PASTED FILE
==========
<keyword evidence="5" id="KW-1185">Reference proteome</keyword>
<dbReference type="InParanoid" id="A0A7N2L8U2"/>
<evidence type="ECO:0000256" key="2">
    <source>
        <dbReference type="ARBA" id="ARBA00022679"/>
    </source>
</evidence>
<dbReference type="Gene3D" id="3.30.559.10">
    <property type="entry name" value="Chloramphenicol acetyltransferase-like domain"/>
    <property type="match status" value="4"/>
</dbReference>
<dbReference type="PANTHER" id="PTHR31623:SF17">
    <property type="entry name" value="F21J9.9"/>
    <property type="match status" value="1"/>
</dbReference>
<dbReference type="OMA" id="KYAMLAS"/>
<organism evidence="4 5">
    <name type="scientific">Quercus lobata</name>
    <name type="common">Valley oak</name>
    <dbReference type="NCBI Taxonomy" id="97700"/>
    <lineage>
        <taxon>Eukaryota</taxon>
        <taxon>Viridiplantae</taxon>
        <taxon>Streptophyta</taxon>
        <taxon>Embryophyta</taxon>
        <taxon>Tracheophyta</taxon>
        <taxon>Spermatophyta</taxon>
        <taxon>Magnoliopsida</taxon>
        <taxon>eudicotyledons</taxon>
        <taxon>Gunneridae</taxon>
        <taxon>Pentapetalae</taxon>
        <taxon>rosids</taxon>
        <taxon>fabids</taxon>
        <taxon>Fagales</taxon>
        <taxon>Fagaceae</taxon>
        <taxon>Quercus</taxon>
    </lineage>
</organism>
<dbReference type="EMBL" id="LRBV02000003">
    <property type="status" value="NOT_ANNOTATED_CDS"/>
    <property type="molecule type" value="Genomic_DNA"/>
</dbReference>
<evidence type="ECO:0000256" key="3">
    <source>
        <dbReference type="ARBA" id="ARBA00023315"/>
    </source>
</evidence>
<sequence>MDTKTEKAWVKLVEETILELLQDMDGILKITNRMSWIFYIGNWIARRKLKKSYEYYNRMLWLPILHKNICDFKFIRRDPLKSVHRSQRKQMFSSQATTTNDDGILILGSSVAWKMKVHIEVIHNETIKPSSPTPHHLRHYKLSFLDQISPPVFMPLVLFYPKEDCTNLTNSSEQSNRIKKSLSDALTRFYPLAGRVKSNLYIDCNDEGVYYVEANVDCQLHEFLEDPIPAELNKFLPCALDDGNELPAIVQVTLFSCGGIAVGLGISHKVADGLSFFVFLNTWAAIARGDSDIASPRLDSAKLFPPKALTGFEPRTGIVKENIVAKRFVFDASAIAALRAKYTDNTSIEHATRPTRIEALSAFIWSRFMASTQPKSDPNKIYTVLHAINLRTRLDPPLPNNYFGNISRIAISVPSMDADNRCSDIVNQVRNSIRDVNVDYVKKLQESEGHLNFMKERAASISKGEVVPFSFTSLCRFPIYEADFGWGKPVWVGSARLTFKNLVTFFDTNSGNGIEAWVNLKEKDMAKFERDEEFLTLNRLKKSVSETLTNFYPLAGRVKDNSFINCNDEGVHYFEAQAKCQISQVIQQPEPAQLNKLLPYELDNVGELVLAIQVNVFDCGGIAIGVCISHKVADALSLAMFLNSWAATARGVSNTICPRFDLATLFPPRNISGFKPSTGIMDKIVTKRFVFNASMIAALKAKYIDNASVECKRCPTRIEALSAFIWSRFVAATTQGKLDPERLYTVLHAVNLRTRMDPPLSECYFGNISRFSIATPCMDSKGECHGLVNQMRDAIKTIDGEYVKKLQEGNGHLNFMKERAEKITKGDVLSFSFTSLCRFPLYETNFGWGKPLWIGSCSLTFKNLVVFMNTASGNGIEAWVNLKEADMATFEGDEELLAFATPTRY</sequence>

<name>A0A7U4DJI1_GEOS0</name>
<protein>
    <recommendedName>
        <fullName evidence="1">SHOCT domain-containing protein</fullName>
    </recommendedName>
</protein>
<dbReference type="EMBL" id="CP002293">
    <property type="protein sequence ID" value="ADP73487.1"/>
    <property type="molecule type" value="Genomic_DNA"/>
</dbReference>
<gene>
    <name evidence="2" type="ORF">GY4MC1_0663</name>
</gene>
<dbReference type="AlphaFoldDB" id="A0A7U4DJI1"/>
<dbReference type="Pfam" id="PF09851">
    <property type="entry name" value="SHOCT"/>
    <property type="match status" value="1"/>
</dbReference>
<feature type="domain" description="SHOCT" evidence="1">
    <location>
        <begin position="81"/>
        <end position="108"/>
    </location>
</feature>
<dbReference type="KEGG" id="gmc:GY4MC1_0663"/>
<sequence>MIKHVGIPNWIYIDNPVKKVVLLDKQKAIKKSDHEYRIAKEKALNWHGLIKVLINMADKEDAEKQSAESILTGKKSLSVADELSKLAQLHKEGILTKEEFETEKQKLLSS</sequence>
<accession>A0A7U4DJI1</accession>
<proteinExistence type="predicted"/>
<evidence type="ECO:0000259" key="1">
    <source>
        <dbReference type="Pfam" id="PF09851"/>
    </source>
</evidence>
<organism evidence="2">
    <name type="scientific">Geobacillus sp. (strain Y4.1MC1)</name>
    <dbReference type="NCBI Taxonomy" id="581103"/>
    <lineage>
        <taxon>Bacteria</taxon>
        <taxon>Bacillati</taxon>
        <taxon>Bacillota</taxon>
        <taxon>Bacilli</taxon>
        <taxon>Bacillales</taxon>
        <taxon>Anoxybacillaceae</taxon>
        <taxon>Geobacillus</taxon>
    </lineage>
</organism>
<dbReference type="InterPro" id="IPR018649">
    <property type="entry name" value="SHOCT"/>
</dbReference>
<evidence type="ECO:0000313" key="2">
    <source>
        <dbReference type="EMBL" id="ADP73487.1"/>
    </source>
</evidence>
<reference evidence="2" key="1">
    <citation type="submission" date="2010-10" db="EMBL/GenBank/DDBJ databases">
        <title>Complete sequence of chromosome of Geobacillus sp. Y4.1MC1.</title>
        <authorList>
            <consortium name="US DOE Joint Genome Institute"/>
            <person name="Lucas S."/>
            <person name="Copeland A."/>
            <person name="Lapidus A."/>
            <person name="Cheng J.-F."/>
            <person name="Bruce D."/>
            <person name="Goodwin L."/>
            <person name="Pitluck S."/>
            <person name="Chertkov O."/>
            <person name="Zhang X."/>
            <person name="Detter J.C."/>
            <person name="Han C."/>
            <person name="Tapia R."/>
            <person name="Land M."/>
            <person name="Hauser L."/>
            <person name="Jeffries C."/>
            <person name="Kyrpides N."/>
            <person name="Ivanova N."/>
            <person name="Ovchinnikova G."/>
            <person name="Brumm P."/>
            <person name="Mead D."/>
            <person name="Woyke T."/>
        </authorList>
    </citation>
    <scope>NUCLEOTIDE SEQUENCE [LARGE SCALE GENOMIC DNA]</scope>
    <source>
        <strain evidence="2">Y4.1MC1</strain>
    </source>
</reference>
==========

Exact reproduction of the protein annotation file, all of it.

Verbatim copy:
<keyword evidence="5" id="KW-1185">Reference proteome</keyword>
<dbReference type="InParanoid" id="A0A7N2L8U2"/>
<evidence type="ECO:0000256" key="2">
    <source>
        <dbReference type="ARBA" id="ARBA00022679"/>
    </source>
</evidence>
<dbReference type="Gene3D" id="3.30.559.10">
    <property type="entry name" value="Chloramphenicol acetyltransferase-like domain"/>
    <property type="match status" value="4"/>
</dbReference>
<dbReference type="PANTHER" id="PTHR31623:SF17">
    <property type="entry name" value="F21J9.9"/>
    <property type="match status" value="1"/>
</dbReference>
<dbReference type="OMA" id="KYAMLAS"/>
<organism evidence="4 5">
    <name type="scientific">Quercus lobata</name>
    <name type="common">Valley oak</name>
    <dbReference type="NCBI Taxonomy" id="97700"/>
    <lineage>
        <taxon>Eukaryota</taxon>
        <taxon>Viridiplantae</taxon>
        <taxon>Streptophyta</taxon>
        <taxon>Embryophyta</taxon>
        <taxon>Tracheophyta</taxon>
        <taxon>Spermatophyta</taxon>
        <taxon>Magnoliopsida</taxon>
        <taxon>eudicotyledons</taxon>
        <taxon>Gunneridae</taxon>
        <taxon>Pentapetalae</taxon>
        <taxon>rosids</taxon>
        <taxon>fabids</taxon>
        <taxon>Fagales</taxon>
        <taxon>Fagaceae</taxon>
        <taxon>Quercus</taxon>
    </lineage>
</organism>
<dbReference type="EMBL" id="LRBV02000003">
    <property type="status" value="NOT_ANNOTATED_CDS"/>
    <property type="molecule type" value="Genomic_DNA"/>
</dbReference>
<evidence type="ECO:0000256" key="3">
    <source>
        <dbReference type="ARBA" id="ARBA00023315"/>
    </source>
</evidence>
<sequence>MDTKTEKAWVKLVEETILELLQDMDGILKITNRMSWIFYIGNWIARRKLKKSYEYYNRMLWLPILHKNICDFKFIRRDPLKSVHRSQRKQMFSSQATTTNDDGILILGSSVAWKMKVHIEVIHNETIKPSSPTPHHLRHYKLSFLDQISPPVFMPLVLFYPKEDCTNLTNSSEQSNRIKKSLSDALTRFYPLAGRVKSNLYIDCNDEGVYYVEANVDCQLHEFLEDPIPAELNKFLPCALDDGNELPAIVQVTLFSCGGIAVGLGISHKVADGLSFFVFLNTWAAIARGDSDIASPRLDSAKLFPPKALTGFEPRTGIVKENIVAKRFVFDASAIAALRAKYTDNTSIEHATRPTRIEALSAFIWSRFMASTQPKSDPNKIYTVLHAINLRTRLDPPLPNNYFGNISRIAISVPSMDADNRCSDIVNQVRNSIRDVNVDYVKKLQESEGHLNFMKERAASISKGEVVPFSFTSLCRFPIYEADFGWGKPVWVGSARLTFKNLVTFFDTNSGNGIEAWVNLKEKDMAKFERDEEFLTLNRLKKSVSETLTNFYPLAGRVKDNSFINCNDEGVHYFEAQAKCQISQVIQQPEPAQLNKLLPYELDNVGELVLAIQVNVFDCGGIAIGVCISHKVADALSLAMFLNSWAATARGVSNTICPRFDLATLFPPRNISGFKPSTGIMDKIVTKRFVFNASMIAALKAKYIDNASVECKRCPTRIEALSAFIWSRFVAATTQGKLDPERLYTVLHAVNLRTRMDPPLSECYFGNISRFSIATPCMDSKGECHGLVNQMRDAIKTIDGEYVKKLQEGNGHLNFMKERAEKITKGDVLSFSFTSLCRFPLYETNFGWGKPLWIGSCSLTFKNLVVFMNTASGNGIEAWVNLKEADMATFEGDEELLAFATPTRY</sequence>

<name>A0A7U4DJI1_GEOS0</name>
<protein>
    <recommendedName>
        <fullName evidence="1">SHOCT domain-containing protein</fullName>
    </recommendedName>
</protein>
<dbReference type="EMBL" id="CP002293">
    <property type="protein sequence ID" value="ADP73487.1"/>
    <property type="molecule type" value="Genomic_DNA"/>
</dbReference>
<gene>
    <name evidence="2" type="ORF">GY4MC1_0663</name>
</gene>
<dbReference type="AlphaFoldDB" id="A0A7U4DJI1"/>
<dbReference type="Pfam" id="PF09851">
    <property type="entry name" value="SHOCT"/>
    <property type="match status" value="1"/>
</dbReference>
<feature type="domain" description="SHOCT" evidence="1">
    <location>
        <begin position="81"/>
        <end position="108"/>
    </location>
</feature>
<dbReference type="KEGG" id="gmc:GY4MC1_0663"/>
<sequence>MIKHVGIPNWIYIDNPVKKVVLLDKQKAIKKSDHEYRIAKEKALNWHGLIKVLINMADKEDAEKQSAESILTGKKSLSVADELSKLAQLHKEGILTKEEFETEKQKLLSS</sequence>
<accession>A0A7U4DJI1</accession>
<proteinExistence type="predicted"/>
<evidence type="ECO:0000259" key="1">
    <source>
        <dbReference type="Pfam" id="PF09851"/>
    </source>
</evidence>
<organism evidence="2">
    <name type="scientific">Geobacillus sp. (strain Y4.1MC1)</name>
    <dbReference type="NCBI Taxonomy" id="581103"/>
    <lineage>
        <taxon>Bacteria</taxon>
        <taxon>Bacillati</taxon>
        <taxon>Bacillota</taxon>
        <taxon>Bacilli</taxon>
        <taxon>Bacillales</taxon>
        <taxon>Anoxybacillaceae</taxon>
        <taxon>Geobacillus</taxon>
    </lineage>
</organism>
<dbReference type="InterPro" id="IPR018649">
    <property type="entry name" value="SHOCT"/>
</dbReference>
<evidence type="ECO:0000313" key="2">
    <source>
        <dbReference type="EMBL" id="ADP73487.1"/>
    </source>
</evidence>
<reference evidence="2" key="1">
    <citation type="submission" date="2010-10" db="EMBL/GenBank/DDBJ databases">
        <title>Complete sequence of chromosome of Geobacillus sp. Y4.1MC1.</title>
        <authorList>
            <consortium name="US DOE Joint Genome Institute"/>
            <person name="Lucas S."/>
            <person name="Copeland A."/>
            <person name="Lapidus A."/>
            <person name="Cheng J.-F."/>
            <person name="Bruce D."/>
            <person name="Goodwin L."/>
            <person name="Pitluck S."/>
            <person name="Chertkov O."/>
            <person name="Zhang X."/>
            <person name="Detter J.C."/>
            <person name="Han C."/>
            <person name="Tapia R."/>
            <person name="Land M."/>
            <person name="Hauser L."/>
            <person name="Jeffries C."/>
            <person name="Kyrpides N."/>
            <person name="Ivanova N."/>
            <person name="Ovchinnikova G."/>
            <person name="Brumm P."/>
            <person name="Mead D."/>
            <person name="Woyke T."/>
        </authorList>
    </citation>
    <scope>NUCLEOTIDE SEQUENCE [LARGE SCALE GENOMIC DNA]</scope>
    <source>
        <strain evidence="2">Y4.1MC1</strain>
    </source>
</reference>